some ways, it is helpful to recognize the underlying author of all the
conflict, and to know that God is still in charge.
me, I am deeply committed to upholding the institution of marriage as
the divinely ordained union of a man and a woman. I will continue to
work personally and professionally to strengthen marriage and the
quality of marital relationships. I am grateful to the Lord for His
role in the passage of the constitutional amendments protecting
as much as I hope to continue to work to address the moral decline of
society, I also feel newly committed to learning more about those who
experience same-sex attraction. My hope is that we all might work
together, strengthened and nurtured by one another, to be a better
refuge from the world.
Resources for better understanding the various perspectives on homosexuality:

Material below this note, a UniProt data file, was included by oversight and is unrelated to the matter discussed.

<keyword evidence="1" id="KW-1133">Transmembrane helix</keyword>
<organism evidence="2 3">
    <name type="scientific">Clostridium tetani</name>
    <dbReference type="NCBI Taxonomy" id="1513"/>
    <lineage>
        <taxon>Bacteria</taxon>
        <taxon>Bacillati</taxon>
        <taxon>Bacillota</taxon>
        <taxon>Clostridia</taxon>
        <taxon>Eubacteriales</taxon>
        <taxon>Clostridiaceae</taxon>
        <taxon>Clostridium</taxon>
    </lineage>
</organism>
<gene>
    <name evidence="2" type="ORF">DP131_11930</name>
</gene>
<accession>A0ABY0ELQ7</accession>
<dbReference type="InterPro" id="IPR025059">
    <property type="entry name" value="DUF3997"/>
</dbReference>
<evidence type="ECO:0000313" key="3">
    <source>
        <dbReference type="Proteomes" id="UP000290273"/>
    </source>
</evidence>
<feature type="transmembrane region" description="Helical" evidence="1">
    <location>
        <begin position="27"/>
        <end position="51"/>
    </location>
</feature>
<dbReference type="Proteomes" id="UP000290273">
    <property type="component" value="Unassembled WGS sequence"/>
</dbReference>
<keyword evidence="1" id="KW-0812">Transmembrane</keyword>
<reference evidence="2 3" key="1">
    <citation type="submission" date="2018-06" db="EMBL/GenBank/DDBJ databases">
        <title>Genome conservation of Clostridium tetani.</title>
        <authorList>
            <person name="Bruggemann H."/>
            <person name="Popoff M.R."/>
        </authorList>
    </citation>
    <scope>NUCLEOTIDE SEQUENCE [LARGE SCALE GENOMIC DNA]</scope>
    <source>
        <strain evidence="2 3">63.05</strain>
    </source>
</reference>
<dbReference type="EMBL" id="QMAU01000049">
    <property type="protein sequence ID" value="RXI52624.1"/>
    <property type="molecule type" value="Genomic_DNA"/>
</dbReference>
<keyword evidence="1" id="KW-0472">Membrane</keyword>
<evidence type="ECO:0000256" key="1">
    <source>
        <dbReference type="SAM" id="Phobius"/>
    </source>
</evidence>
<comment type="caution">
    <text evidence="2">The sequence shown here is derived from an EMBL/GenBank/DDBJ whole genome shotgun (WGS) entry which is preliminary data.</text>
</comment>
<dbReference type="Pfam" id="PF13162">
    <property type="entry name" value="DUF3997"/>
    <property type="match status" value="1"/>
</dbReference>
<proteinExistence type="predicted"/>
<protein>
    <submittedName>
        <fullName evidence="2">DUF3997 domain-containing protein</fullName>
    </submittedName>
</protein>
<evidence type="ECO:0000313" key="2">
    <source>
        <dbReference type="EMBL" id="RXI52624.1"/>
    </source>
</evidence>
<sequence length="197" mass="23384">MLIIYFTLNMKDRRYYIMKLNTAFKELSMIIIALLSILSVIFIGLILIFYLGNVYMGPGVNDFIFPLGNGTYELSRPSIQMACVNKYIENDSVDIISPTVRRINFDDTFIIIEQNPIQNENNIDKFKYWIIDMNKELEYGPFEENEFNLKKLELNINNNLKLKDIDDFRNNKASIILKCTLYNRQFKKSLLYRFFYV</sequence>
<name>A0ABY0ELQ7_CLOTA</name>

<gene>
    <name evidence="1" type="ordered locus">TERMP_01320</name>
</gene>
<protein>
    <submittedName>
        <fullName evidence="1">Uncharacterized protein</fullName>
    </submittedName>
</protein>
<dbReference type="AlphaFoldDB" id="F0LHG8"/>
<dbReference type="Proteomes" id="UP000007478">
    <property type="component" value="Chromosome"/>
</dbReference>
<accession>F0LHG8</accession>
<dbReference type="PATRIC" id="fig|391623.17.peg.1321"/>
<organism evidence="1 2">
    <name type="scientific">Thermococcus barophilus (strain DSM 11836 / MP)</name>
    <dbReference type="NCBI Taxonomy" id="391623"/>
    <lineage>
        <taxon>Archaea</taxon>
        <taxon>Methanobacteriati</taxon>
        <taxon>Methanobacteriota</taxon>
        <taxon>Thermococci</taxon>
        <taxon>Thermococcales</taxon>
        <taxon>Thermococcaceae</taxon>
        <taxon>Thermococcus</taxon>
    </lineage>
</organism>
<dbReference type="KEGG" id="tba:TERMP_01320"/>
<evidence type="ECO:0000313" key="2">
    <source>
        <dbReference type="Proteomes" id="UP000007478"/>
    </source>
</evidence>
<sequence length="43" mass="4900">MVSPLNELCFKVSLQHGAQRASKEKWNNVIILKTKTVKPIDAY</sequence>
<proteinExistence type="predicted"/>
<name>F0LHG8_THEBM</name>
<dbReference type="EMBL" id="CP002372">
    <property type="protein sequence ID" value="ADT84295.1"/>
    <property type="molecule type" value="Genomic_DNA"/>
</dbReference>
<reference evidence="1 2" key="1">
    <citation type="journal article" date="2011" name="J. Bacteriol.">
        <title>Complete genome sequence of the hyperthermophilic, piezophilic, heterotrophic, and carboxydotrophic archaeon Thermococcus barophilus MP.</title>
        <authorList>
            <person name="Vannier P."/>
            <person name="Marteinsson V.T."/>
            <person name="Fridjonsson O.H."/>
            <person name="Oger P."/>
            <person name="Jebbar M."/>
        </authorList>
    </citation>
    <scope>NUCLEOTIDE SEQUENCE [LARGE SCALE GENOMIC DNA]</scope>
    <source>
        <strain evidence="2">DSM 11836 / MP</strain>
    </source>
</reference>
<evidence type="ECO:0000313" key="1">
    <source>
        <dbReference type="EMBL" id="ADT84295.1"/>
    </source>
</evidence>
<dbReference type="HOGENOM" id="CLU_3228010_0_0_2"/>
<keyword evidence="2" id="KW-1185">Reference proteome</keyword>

- "Born that Way" by Erin Eldridge
- "No More Goodbyes: Circling the Wagons Around Our Gay Loved Ones" by Carol Lynn Pearson
- "Setting the Record Straight: Mormons and Homosexuality" by A. Dean Byrd
- "Resolving Homosexual Problems: A Guide " by Jason Park for LDS Men
Values & Personal Growth"by Allen E. Bergin
A Slippery Slope that Limits the Atonement:Review of In Quiet Desperation by A. Dean Byrd, Shirley E. Cox and Jeffrey W. Robinson
- The Anchor of the Soul: Ultimate Hope vs. Proximate Hope: Author's Response to A Slippery Slope that Limits the Atonement
- Review of Book Review: "A Response to A.
Dean Byrd, Shirley Cox and Jeffrey Robinson's 'A Slippery Slope that Limits the Atonement'"
- North Star
- Northern Lights blog (sponsored by North Star)
- Evergreen International
- NARTH.com (The National Association for Research and Therapy of Homosexuality)
- LDS Resources for those dealing with homosexual attraction
Homosexuality 101: What Every Therapist, Parent, And HomosexualShould Know by Julie Harren
- Born That Way? Facts and Fiction about Homosexuality (Parts 1 and 2), by A. Dean Byrd